The 4-Letter Word! I know, it’s not really 4 letters nor is it a real word. But when you’re doing it, there are plenty of 4 letter words that are used, at least by me. Rehab means I’m injured and not doing what I want to be doing. Rehab also means pushing muscles, finding new muscles and is generally boring and monotonous. I know what I’m talking about because I’ve done a lot of it.
Fortunately, it also means that the acute pain associated with an injury needing rehab has ebbed enough to do some physical work. Yippee – there’s that. You also get to meet new friends; the front desk staff, the doctor, the assistant and all of the people in the waiting room with their own issues. It’s like a whole new social circle. Unless of course, you are a chronic “rehaber” – then the only new people are in the waiting room. Unless they’re frequent visitors, too.
Sitting here with my hair smelling like chlorine, I’m going to sing the praises of the magic of the pool. Again. Yes, I’m in rehab mode. Again. The pool is a helpful place for healing just about every injury and surgery (once you’ve got an ok from the doctor). The water helps takes some stress off of sore joints, provides resistance to build muscles, including your heart and lungs without the need for weights. Swimming can be a whole body workout, or specific areas can be targeted. Swimming, water aerobics and just walking in the water have overall health benefits while improving your specific injury. A side benefit is that you’re meeting new people again, broadening your social circle. Unless the people you met in the waiting room at the doctor’s office are who’s in the pool.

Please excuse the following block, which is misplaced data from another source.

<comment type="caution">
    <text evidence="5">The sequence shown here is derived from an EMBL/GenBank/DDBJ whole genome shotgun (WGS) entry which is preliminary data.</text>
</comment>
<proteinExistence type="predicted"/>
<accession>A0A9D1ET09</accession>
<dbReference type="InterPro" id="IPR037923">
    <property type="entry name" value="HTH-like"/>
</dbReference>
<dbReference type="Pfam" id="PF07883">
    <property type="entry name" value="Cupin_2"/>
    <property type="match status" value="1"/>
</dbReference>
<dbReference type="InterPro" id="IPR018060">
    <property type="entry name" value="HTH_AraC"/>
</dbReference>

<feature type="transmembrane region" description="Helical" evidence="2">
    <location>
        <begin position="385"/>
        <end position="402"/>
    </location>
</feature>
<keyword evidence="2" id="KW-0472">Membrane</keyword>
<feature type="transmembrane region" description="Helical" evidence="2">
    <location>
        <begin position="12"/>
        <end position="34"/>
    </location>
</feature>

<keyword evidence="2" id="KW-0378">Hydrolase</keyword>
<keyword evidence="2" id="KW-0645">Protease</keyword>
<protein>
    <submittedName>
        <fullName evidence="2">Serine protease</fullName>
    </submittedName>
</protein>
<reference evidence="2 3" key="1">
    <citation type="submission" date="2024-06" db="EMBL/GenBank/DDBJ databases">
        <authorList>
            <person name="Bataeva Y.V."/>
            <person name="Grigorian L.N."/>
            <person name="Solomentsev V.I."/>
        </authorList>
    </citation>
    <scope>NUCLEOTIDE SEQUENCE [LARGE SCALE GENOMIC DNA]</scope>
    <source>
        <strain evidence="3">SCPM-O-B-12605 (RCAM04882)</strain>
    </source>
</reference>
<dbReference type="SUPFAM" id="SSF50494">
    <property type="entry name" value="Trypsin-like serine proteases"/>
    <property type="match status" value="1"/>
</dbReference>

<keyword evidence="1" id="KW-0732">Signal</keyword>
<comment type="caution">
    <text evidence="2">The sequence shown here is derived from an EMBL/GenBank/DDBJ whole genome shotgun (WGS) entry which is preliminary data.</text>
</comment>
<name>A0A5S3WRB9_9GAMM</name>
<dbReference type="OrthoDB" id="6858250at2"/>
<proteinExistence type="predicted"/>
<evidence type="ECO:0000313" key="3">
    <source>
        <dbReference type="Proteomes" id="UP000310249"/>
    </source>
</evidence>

Back to the 4 letter word. Whatever specialist is helping you get back into enjoying your regular activities, is going to encourage moving and stretching in the pool or out. They have a certain knack of finding the weak spots that need to be cared for, and will probably hurt a little to work. Hurt and work – real 4 letter words. However, these exercises count as, exercise! You’re leaving the injury behind and getting back into shape. This is awesome because before you started the rehab process, you were just injured. Now, you are actively getting better – progress.
Ultimately, if you do your exercises and go at the pace your doctor recommends, you will make the necessary physical improvements and get back to your regular activities. During rehab, maybe you’ll have found a new sport to love or new ways of moving that feel better or met a new friend. Bottom line, that nasty 4 letter word becomes a better word, healthy.
Aging in Place by Design